Determining the position of the cameras is another part of the preparation process. You need to decide if you want interior and exterior cameras and what/where you would like to be able to view them. At a minimum, you will likely want exterior cameras that offer a view of entry points, but you may also opt for complete exterior coverage and interior cameras. For a Do-It-Yourself installation, these cameras should all be wireless, making them easy to put in and tamper-resistant (no wires can be cut).

Basic Steps Used to Set up a Home Security System

  • Install the wireless home security panel. Choose a place near your main entry door and close to a power source to install the board. Often, you will only need to hammer a small nail into the wall to install the panel. If you cannot put holes in the wall, you can use removable double-sided adhesive.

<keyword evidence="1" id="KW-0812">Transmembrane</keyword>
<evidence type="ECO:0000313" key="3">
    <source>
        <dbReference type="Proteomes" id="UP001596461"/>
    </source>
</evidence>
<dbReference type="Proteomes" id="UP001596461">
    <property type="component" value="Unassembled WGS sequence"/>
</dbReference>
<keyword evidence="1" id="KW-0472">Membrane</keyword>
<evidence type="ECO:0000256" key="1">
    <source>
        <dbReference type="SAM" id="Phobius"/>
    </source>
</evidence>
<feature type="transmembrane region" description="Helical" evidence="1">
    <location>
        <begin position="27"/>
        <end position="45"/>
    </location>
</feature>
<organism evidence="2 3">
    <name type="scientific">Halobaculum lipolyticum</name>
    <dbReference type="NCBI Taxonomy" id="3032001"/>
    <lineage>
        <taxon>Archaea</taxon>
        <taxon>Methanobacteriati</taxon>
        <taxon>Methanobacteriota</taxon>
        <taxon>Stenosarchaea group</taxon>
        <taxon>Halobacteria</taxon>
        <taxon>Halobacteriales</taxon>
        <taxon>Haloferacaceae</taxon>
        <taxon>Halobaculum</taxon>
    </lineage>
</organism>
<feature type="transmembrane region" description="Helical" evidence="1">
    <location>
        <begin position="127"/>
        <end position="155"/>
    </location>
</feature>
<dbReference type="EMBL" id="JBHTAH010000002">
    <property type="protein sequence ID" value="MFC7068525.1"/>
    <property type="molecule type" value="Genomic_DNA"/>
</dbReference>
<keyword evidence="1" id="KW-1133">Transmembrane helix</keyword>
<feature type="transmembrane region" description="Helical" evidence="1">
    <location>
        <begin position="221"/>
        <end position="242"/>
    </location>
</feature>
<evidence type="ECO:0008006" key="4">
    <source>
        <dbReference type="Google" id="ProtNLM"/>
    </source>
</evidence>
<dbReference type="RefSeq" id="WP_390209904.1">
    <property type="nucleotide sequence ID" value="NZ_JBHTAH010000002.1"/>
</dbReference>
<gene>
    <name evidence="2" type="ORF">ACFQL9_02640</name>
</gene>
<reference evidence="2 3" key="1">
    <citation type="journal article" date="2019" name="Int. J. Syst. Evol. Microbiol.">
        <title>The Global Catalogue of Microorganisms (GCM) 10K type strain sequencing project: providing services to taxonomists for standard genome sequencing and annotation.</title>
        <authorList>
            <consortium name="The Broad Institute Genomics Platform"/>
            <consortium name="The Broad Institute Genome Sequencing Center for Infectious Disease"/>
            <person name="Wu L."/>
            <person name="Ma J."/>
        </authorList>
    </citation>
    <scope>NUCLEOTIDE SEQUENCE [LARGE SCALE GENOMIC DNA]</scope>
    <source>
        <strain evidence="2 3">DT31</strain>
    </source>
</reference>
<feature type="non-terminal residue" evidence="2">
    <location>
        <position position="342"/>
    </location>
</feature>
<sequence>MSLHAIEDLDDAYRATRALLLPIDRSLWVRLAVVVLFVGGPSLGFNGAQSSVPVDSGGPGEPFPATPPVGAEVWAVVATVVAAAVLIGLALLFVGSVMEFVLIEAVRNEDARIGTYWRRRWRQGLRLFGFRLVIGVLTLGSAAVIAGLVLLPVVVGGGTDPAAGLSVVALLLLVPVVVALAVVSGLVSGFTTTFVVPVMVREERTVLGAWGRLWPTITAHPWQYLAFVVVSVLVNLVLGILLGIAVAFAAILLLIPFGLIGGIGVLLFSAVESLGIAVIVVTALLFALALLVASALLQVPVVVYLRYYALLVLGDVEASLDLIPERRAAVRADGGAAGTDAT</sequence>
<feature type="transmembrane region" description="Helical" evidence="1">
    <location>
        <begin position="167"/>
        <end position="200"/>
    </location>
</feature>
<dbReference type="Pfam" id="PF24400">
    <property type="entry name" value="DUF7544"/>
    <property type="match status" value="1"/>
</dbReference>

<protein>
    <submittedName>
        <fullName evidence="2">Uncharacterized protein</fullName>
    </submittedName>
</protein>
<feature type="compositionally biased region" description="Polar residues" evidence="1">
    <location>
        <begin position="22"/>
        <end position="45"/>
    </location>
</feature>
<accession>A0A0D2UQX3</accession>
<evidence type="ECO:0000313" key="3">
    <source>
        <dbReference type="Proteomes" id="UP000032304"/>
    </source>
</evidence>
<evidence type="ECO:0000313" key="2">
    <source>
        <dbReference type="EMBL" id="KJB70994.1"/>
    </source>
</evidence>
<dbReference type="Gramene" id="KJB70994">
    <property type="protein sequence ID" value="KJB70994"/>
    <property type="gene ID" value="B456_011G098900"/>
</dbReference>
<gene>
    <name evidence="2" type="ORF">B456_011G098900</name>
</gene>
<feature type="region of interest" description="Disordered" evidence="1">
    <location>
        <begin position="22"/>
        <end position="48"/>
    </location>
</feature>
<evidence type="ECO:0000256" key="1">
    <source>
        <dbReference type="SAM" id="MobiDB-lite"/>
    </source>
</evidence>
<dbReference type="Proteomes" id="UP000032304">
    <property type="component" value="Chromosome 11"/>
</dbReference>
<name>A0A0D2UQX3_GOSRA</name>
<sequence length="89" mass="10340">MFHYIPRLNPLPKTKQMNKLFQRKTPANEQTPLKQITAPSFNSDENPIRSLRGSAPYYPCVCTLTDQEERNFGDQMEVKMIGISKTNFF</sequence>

• Place sensors and detectors throughout your home. Your system should include basic door and window alarm sensors and may consist of motion detectors. The sensors usually come with a peel and stick backing that holds them into place yet allows them to be moved as needed. Use the guidelines provided with your home security system to place sensors in optimum locations.
  • Test the security system. Follow the directions outlined in the security system owner’s manual to test the system and ensure everything is working correctly.

The home security system puts the control in your hands. From installation to responding to alarms, it’s all up to you. Find which strategies have the right add-ons, monthly rates, and equipment fees to fit your budget. When the alarm on a self-monitored system sounds, it sends an alert to the owner’s mobile app. Signals can come at different points like motion sensors, smoke detectors, cameras, and other devices. The next step is up to the user. Users can see through cameras, see and record footage, or call the authorities from the mobile app on most self-monitored home systems.